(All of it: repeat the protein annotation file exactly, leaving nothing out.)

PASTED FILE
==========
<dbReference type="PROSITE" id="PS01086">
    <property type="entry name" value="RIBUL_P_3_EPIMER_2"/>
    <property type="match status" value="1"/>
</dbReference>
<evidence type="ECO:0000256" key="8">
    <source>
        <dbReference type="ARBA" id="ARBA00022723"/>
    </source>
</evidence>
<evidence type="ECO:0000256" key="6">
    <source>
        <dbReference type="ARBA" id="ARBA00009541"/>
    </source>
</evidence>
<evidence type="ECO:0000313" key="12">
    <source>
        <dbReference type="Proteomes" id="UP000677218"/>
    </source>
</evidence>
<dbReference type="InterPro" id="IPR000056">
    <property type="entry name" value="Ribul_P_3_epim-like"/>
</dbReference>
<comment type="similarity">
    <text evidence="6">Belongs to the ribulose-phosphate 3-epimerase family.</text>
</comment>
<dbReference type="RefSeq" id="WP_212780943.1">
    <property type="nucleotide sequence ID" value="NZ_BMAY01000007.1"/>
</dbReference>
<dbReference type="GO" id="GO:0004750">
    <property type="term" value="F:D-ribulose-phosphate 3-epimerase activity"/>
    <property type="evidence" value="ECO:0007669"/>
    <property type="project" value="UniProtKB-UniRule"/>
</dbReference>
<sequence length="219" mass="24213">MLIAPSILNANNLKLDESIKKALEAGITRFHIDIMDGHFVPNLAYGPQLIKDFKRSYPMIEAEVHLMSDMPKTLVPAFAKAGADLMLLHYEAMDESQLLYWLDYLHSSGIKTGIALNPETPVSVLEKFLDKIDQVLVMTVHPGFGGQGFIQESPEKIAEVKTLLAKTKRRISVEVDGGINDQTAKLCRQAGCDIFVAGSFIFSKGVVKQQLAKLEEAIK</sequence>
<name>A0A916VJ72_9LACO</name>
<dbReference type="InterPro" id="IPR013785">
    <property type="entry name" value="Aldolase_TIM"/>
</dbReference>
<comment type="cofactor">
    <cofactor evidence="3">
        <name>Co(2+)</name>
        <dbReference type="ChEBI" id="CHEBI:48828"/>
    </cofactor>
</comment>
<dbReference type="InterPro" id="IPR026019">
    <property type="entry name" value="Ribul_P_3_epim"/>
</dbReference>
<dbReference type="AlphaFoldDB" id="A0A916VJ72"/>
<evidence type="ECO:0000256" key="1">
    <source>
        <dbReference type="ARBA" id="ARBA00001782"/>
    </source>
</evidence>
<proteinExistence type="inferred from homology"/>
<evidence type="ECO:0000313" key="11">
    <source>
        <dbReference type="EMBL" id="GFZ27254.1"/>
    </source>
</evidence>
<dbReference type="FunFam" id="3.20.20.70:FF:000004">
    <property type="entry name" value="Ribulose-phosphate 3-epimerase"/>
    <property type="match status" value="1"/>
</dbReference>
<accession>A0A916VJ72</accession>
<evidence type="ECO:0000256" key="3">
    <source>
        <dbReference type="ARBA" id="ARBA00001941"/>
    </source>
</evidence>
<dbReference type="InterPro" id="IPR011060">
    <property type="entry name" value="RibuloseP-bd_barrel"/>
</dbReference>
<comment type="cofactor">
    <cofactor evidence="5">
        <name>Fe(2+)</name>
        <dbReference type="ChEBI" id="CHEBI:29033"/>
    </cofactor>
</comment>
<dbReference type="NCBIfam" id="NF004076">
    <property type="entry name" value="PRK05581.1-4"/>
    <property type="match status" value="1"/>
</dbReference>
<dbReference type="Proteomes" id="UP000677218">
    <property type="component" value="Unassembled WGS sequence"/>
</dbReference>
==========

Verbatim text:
<dbReference type="PROSITE" id="PS01086">
    <property type="entry name" value="RIBUL_P_3_EPIMER_2"/>
    <property type="match status" value="1"/>
</dbReference>
<evidence type="ECO:0000256" key="8">
    <source>
        <dbReference type="ARBA" id="ARBA00022723"/>
    </source>
</evidence>
<evidence type="ECO:0000256" key="6">
    <source>
        <dbReference type="ARBA" id="ARBA00009541"/>
    </source>
</evidence>
<evidence type="ECO:0000313" key="12">
    <source>
        <dbReference type="Proteomes" id="UP000677218"/>
    </source>
</evidence>
<dbReference type="InterPro" id="IPR000056">
    <property type="entry name" value="Ribul_P_3_epim-like"/>
</dbReference>
<comment type="similarity">
    <text evidence="6">Belongs to the ribulose-phosphate 3-epimerase family.</text>
</comment>
<dbReference type="RefSeq" id="WP_212780943.1">
    <property type="nucleotide sequence ID" value="NZ_BMAY01000007.1"/>
</dbReference>
<dbReference type="GO" id="GO:0004750">
    <property type="term" value="F:D-ribulose-phosphate 3-epimerase activity"/>
    <property type="evidence" value="ECO:0007669"/>
    <property type="project" value="UniProtKB-UniRule"/>
</dbReference>
<sequence length="219" mass="24213">MLIAPSILNANNLKLDESIKKALEAGITRFHIDIMDGHFVPNLAYGPQLIKDFKRSYPMIEAEVHLMSDMPKTLVPAFAKAGADLMLLHYEAMDESQLLYWLDYLHSSGIKTGIALNPETPVSVLEKFLDKIDQVLVMTVHPGFGGQGFIQESPEKIAEVKTLLAKTKRRISVEVDGGINDQTAKLCRQAGCDIFVAGSFIFSKGVVKQQLAKLEEAIK</sequence>
<name>A0A916VJ72_9LACO</name>
<dbReference type="InterPro" id="IPR013785">
    <property type="entry name" value="Aldolase_TIM"/>
</dbReference>
<comment type="cofactor">
    <cofactor evidence="3">
        <name>Co(2+)</name>
        <dbReference type="ChEBI" id="CHEBI:48828"/>
    </cofactor>
</comment>
<dbReference type="InterPro" id="IPR026019">
    <property type="entry name" value="Ribul_P_3_epim"/>
</dbReference>
<dbReference type="AlphaFoldDB" id="A0A916VJ72"/>
<evidence type="ECO:0000256" key="1">
    <source>
        <dbReference type="ARBA" id="ARBA00001782"/>
    </source>
</evidence>
<proteinExistence type="inferred from homology"/>
<evidence type="ECO:0000313" key="11">
    <source>
        <dbReference type="EMBL" id="GFZ27254.1"/>
    </source>
</evidence>
<dbReference type="FunFam" id="3.20.20.70:FF:000004">
    <property type="entry name" value="Ribulose-phosphate 3-epimerase"/>
    <property type="match status" value="1"/>
</dbReference>
<accession>A0A916VJ72</accession>
<evidence type="ECO:0000256" key="3">
    <source>
        <dbReference type="ARBA" id="ARBA00001941"/>
    </source>
</evidence>
<dbReference type="InterPro" id="IPR011060">
    <property type="entry name" value="RibuloseP-bd_barrel"/>
</dbReference>
<comment type="cofactor">
    <cofactor evidence="5">
        <name>Fe(2+)</name>
        <dbReference type="ChEBI" id="CHEBI:29033"/>
    </cofactor>
</comment>
<dbReference type="NCBIfam" id="NF004076">
    <property type="entry name" value="PRK05581.1-4"/>
    <property type="match status" value="1"/>
</dbReference>
<dbReference type="Proteomes" id="UP000677218">
    <property type="component" value="Unassembled WGS sequence"/>
</dbReference>